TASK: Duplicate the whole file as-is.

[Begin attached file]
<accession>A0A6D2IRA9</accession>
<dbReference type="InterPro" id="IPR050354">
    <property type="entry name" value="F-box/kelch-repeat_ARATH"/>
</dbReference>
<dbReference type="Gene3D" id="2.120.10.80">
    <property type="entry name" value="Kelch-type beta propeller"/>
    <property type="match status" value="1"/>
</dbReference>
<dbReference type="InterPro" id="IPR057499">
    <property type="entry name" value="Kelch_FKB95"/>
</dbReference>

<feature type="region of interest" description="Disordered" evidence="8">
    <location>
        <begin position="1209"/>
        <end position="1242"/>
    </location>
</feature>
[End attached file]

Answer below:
<accession>A0A6D2IRA9</accession>
<dbReference type="InterPro" id="IPR050354">
    <property type="entry name" value="F-box/kelch-repeat_ARATH"/>
</dbReference>
<dbReference type="Gene3D" id="2.120.10.80">
    <property type="entry name" value="Kelch-type beta propeller"/>
    <property type="match status" value="1"/>
</dbReference>
<dbReference type="InterPro" id="IPR057499">
    <property type="entry name" value="Kelch_FKB95"/>
</dbReference>

<feature type="region of interest" description="Disordered" evidence="8">
    <location>
        <begin position="1209"/>
        <end position="1242"/>
    </location>
</feature>